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Redline Foundations project will help BMX brand return to its core, company hopes

Published October 28, 2020
Founder Linn Kastan is re-producing a 1980’s freestyle frame; Kastan's contributions to the sport recognized on new website.

KENT, Wash. (BRAIN) — Linn Kastan, the founder of the Redline BMX brand in the 1970s, is collaborating with the brand once again to produce a limited edition replica bike and launch a microsite devoted to Redline's history and Kastan's contributions.

Kastan sold the brand to Seattle Bike Supply in 1988; it is now owned by Alta Cycling Group, which acquired Redline, Diamondback, and IZIP from Accell North America in 2019. 

Alta's Larry Pizzi said he hopes the collaboration with Kastan will help bring the brand back to its roots in BMX. Pizzi noted that the Redline brand remains coveted by former BMXers of a certain age who remember it when it dominated BMX racing and freestyle in the late 1970s through the '80s.

"People that grew up with BMX, now have kids or grandchildren getting into the activity and the sport. They (the parents and grandparents) are making the buying decisions and I do think this project will be influential to this audience: It will signal to this tight community that Redline is back, and is making an effort to be true to its roots," said Pizzi, Alta's chief commercial officer.

Under ANA ownership, Redline received little marketing or product development attention for several years. In 2019 the brand collaborated with the rapper and graphic artist A$AP Ferg on a bike and merchandise line. 

Pizzi said the A$AP Ferg project was successful in some ways but did not help the brand's credibility in the BMX community.

Linn Kastan.

"It alienated a lot of people. It made people ask, 'what are these people doing with that brand?'" Pizzi said.

Redline also has offered retro-styled replica bikes and framesets in the past, but never with the authenticity of this project.

"It's been done before, but never with Linn," Pizzi said.

The limited-edition replica kit of the 1980s-era Redline RL 20 II Pro Styler will be manufactured by Kastan at his factory in Mexico. Pizzi said Kastan has the original frame engineering drawings, which are being digitized. The kits will be manufactured in the first quarter 2021 and available in the second quarter.

Kastan previously manufactured his Kastan line of BMX frames and forks at the factory. The Kastan line has been off the market for at least 15 years. Kastan's primary business now is Redline Aviation, which manufactures personal aircraft accessories.

The replica and Foundations website are reminiscent of recent projects at GT (where brand founder Gary Turner returned to manufacture a limited edition run of BMX frames ) and Haro (where brand founder Bob Haro was involved in a project to produce a reissue of a 1984 Haro freestyle frame).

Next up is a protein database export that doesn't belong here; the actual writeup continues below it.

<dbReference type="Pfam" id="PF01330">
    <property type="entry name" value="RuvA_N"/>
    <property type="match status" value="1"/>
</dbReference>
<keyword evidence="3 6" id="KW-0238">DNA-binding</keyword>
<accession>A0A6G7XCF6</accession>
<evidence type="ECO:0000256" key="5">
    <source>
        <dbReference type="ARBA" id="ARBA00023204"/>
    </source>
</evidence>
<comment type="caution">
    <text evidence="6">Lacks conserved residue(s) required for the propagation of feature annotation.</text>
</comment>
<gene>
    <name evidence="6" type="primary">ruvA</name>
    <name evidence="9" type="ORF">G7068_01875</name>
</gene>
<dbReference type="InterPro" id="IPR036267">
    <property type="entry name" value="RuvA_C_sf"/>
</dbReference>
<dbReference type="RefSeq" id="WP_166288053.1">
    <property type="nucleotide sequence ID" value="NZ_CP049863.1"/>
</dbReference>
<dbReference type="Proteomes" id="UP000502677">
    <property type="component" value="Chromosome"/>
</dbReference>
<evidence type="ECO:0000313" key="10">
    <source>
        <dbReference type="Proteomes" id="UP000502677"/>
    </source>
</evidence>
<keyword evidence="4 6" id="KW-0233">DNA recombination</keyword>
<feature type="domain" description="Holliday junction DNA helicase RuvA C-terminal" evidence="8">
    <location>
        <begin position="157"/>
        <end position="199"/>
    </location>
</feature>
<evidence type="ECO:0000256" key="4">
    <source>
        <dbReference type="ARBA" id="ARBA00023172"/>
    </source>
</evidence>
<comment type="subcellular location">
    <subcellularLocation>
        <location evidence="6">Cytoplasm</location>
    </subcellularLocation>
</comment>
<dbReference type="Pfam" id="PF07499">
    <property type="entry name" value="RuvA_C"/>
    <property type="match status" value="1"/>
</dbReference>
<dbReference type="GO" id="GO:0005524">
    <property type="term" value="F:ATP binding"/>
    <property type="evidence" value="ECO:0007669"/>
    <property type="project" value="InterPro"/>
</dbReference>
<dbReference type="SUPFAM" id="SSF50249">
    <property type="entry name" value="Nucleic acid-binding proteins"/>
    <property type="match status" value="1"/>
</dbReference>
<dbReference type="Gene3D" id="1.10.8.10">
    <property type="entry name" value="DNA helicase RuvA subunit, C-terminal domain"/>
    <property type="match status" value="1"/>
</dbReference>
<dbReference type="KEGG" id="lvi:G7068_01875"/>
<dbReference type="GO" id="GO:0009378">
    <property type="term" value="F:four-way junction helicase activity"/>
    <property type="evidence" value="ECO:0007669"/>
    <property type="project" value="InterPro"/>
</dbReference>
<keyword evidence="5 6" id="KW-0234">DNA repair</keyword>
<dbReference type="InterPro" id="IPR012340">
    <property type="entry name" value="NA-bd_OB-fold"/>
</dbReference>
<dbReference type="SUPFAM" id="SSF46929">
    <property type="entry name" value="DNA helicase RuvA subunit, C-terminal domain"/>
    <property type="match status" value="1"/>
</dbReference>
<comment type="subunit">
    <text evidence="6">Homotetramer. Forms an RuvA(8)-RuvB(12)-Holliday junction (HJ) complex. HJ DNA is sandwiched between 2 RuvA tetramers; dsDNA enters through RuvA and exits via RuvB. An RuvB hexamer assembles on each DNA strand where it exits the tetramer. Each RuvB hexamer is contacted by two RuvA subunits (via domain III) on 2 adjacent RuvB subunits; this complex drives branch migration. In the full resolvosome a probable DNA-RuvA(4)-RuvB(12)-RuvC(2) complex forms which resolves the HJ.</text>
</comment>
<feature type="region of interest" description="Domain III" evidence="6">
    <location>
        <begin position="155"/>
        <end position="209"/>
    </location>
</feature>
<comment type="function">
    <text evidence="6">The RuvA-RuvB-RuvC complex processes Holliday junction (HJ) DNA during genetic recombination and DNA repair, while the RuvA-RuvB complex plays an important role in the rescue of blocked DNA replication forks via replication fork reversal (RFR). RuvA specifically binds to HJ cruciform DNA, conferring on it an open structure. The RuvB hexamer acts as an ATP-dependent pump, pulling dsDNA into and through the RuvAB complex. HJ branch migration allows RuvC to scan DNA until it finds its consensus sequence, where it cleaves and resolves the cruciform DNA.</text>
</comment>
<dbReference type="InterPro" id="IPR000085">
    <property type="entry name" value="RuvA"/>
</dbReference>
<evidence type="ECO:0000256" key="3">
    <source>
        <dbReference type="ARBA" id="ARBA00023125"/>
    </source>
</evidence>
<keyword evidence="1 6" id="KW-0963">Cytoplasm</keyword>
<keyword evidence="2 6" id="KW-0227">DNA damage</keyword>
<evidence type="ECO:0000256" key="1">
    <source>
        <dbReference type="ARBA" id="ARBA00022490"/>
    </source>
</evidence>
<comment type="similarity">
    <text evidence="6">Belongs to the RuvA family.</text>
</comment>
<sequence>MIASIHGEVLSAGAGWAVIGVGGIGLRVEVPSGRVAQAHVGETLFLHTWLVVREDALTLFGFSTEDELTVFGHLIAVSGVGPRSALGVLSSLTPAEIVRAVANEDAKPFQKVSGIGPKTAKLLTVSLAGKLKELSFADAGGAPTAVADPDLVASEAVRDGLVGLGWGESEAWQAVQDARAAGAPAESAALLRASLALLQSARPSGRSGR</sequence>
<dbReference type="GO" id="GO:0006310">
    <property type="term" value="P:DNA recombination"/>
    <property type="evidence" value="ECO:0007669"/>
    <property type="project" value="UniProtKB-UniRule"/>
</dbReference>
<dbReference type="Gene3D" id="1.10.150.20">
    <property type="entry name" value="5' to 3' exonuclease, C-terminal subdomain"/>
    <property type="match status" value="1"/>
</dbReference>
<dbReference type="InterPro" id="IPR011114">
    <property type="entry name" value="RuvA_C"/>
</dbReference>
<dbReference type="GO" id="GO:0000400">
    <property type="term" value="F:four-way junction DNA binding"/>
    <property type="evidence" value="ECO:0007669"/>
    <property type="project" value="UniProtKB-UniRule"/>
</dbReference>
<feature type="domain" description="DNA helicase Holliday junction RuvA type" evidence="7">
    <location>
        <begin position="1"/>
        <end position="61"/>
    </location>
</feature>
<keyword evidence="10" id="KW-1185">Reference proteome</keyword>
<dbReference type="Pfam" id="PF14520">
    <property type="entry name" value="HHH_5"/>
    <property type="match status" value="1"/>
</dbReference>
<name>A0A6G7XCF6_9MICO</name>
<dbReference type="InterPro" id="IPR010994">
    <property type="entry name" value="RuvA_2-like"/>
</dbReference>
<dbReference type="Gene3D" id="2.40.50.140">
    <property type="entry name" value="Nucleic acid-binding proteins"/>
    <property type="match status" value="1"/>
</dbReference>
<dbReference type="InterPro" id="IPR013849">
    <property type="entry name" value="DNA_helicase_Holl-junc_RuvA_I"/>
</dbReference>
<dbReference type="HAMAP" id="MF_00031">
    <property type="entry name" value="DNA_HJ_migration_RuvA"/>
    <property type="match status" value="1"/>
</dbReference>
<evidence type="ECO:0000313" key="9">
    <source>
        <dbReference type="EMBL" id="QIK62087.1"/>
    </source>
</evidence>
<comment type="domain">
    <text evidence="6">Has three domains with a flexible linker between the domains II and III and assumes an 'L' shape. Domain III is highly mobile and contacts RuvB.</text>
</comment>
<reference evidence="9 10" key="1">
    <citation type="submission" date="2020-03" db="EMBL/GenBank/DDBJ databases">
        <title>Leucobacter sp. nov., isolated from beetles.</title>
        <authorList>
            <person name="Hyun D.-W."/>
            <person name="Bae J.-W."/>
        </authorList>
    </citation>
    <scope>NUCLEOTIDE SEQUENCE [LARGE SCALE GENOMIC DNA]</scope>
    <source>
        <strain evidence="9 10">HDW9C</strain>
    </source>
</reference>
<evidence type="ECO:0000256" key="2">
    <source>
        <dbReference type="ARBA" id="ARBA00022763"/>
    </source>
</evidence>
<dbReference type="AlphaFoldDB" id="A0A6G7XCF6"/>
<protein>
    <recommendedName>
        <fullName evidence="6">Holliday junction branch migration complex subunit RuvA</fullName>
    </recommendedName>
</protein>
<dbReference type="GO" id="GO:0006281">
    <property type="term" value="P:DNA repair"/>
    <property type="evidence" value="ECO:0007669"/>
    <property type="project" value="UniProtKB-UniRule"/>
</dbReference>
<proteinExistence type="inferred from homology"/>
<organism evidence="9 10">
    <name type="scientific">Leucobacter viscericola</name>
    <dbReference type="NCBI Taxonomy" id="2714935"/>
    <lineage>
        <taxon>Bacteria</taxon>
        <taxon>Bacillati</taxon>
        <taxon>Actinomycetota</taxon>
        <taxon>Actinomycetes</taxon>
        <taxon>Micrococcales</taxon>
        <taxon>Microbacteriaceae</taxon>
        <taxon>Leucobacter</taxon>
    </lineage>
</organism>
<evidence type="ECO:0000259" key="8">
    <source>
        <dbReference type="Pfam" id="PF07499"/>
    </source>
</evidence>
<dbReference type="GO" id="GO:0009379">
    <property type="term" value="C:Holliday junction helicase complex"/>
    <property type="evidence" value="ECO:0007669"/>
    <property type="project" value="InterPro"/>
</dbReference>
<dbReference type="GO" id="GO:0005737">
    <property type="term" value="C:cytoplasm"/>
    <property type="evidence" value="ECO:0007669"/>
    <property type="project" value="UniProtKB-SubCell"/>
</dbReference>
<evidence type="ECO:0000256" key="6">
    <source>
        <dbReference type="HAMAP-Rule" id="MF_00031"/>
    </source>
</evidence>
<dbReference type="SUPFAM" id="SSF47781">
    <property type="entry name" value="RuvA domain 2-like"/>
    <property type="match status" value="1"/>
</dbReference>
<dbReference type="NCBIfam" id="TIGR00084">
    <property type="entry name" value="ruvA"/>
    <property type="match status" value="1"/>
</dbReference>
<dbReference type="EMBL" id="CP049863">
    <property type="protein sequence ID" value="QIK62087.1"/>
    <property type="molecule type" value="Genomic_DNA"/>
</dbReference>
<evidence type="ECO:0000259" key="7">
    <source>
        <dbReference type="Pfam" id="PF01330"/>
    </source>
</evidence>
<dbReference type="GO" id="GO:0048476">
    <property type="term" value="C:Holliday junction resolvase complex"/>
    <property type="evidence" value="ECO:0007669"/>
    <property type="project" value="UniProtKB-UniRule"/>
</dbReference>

The company began accepting pre-orders on Tuesday for the $1,600 replica Redline Pro Stylers kits, and they already are sold out.  The kit includes the frame, fork, handlebar, number plate and sprocket. Kastan will make 300 kits for the North American market and 100 for the Australia and New Zealand market.Redline reissue ad.

Pizzi said some IBDs planned to ordering them for their personal collections, but there was no wholesale program. He said there are no immediate plans to continue the collaboration with Kastan beyond the Pro Styler project.

"We hope to do more. We don't have an agreement with Linn to anything beyond this, but based on the response so far he is feeling very positive about it," he said.

He said Redline also is likely to offer other replica models in larger quantities, to be manufactured at larger factories overseas and available to dealers at wholesale.

The Foundations website contains a history of the Redline brand and will be updated continually over the coming months. Bicycle historian Dominic Phipps is producing the historic content. Phipps also produced a Haro BMX history website last year. 

"We want to record the full history of the brand and Linn's contributions. We've had a brand history timeline on the website, but we really want to record it with a lot more content. People ask us about it all the time. Redline is not a huge slice of revenue and we've never paid enough attention to it. The agreement that we have enables Dom to build out all this content on the microsite," Pizzi said.

"First and foremost we want to give Linn the recognition he deserves for what he did with the brand and his role in the sport. I don't think his role has ever been appropriately documented before."

Pizzi has a long history with BMX himself. Early in his career he worked at West Coast Cycle, which then owned the Haro brand, and he later worked at Service Cycle, which then owned the Mongoose brand.

Vintage Redline BMX ad.Today, Redline is sold by several e-commerce vendors, via Alta's own e-commerce site, and by IBDs. Pizzi said he thinks it's possible for BMX to become important for specialty dealers once again.

"BMX bikes are relatively simple, that's one reason a lot of people are buying online. But the more we can focus on the specialty market, there are opportunities that revolve around componentry and up[grading bikes and doing what we used to do in this space," he said.

Alta also owns Diamondback, which has its own long history in BMX. Pizzi said Diamondback will remain in the mountain bike and road/gravel segments. "We're trying to keep our small portfolio (at Alta) very focused and not duplicate categories across the brands," he said.

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